R squared and goodness of fit in linear regression

I've been teaching a modelling course recently, and have been reading and thinking about the notion of goodness of fit. R squared, the proportion of variation in the outcome Y, explained by the covariates X, is commonly described as a measure of goodness of fit. This of course seems very reasonable, since R squared measures how close the observed Y values are to the predicted (fitted) values from the model.

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R squared and adjusted R squared

One quantity people often report when fitting linear regression models is the R squared value. This measures what proportion of the variation in the outcome Y can be explained by the covariates/predictors. If R squared is close to 1 (unusual in my line of work), it means that the covariates can jointly explain the variation in the outcome Y. This means Y can be accurately predicted (in some sense) using the covariates. Conversely, a low R squared means Y is poorly predicted by the covariates. Of course, an effect can be substantively important but not necessarily explain a large amount of variance - blood pressure affects the risk of cardiovascular disease, but it is not a strong enough predictor to explain a large amount of variation in outcomes. Put another way, knowing someone's blood pressure can't tell you with much certainty whether a particular individual will suffer from cardiovascular disease.

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The robust sandwich variance estimator for linear regression (theory)

In a previous post we looked at the properties of the ordinary least squares linear regression estimator when the covariates, as well as the outcome, are considered as random variables. In this post we'll look at the theory sandwich (sometimes called robust) variance estimator for linear regression. See this post for details on how to use the sandwich variance estimator in R.

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The t-test and robustness to non-normality

The t-test is one of the most commonly used tests in statistics. The two-sample t-test allows us to test the null hypothesis that the population means of two groups are equal, based on samples from each of the two groups. In its simplest form, it assumes that in the population, the variable/quantity of interest X follows a normal distribution N(\mu_{1},\sigma^{2}) in the first group and is N(\mu_{2},\sigma^{2}) in the second group. That is, the variance is assumed to be the same in both groups, and the variable is normally distributed around the group mean. The null hypothesis is then that \mu_{1}=\mu_{2}.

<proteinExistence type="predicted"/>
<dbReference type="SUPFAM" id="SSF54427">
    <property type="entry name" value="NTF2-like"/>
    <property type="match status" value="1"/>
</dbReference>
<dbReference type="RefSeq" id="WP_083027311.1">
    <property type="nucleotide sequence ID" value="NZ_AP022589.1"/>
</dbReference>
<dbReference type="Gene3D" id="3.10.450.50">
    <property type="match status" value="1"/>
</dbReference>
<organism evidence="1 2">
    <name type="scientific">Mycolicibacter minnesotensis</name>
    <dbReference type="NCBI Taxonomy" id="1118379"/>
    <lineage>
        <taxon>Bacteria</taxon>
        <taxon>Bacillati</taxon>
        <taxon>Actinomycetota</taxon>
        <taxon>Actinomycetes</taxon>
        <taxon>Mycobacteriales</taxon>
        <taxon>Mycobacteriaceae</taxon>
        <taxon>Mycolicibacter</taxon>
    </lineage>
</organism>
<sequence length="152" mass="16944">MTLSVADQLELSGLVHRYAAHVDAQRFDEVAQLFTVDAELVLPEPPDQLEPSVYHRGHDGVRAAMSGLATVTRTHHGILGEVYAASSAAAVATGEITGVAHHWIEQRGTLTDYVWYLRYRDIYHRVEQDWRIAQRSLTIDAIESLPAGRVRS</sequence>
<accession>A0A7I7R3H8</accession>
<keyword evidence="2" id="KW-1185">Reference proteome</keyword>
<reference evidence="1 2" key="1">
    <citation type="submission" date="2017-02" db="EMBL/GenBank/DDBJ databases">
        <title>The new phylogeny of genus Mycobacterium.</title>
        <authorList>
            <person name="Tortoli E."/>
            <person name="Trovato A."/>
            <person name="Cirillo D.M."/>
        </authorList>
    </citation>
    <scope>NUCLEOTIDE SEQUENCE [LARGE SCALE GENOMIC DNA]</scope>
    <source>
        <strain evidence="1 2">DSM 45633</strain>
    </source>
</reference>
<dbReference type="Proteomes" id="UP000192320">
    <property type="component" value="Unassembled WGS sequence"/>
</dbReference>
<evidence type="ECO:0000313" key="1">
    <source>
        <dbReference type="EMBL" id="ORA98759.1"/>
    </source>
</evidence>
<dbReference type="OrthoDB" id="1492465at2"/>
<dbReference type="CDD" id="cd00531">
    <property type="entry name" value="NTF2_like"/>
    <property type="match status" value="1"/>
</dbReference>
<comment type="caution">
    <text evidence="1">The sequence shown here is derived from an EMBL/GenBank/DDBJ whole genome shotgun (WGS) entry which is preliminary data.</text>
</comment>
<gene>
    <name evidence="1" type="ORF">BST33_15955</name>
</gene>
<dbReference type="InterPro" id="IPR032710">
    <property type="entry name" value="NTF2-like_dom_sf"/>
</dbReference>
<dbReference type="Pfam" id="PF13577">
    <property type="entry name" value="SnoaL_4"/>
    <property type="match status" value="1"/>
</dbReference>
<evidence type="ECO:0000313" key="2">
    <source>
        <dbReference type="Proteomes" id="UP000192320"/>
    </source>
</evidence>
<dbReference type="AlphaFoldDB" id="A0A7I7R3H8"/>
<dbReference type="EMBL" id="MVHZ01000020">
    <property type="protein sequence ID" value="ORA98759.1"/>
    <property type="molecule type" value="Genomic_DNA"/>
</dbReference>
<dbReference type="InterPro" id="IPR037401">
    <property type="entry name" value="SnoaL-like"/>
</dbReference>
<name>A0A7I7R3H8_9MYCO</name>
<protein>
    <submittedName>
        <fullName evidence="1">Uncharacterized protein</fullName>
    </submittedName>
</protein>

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Linear regression with random regressors, part 2

Previously I wrote about how when linear regression is introduced and derived, it is almost always done assuming the covariates/regressors/independent variables are fixed quantities. As I wrote, in many studies such an assumption does not match reality, in that both the regressors and outcome in the regression are realised values of random variables. I showed that the usual ordinary least squares (OLS) estimators are unbiased with random covariates, and that the usual standard error estimator, derived assuming fixed covariates, is unbiased with random covariates. This gives us some understand of the behaviour of these estimators in the random covariate setting.

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Regression inference assuming predictors are fixed

Linear regression is one the work horses of statistical analysis, permitting us to model how the expectation of an outcome Y depends on one or more predictors (or covariates, regressors, independent variables) X. Previously I wrote about the assumptions required for validity of ordinary linear regression estimates and their inferential procedures (tests, confidence intervals) assuming (as we often do) that the residuals are normally distributed with constant variance.

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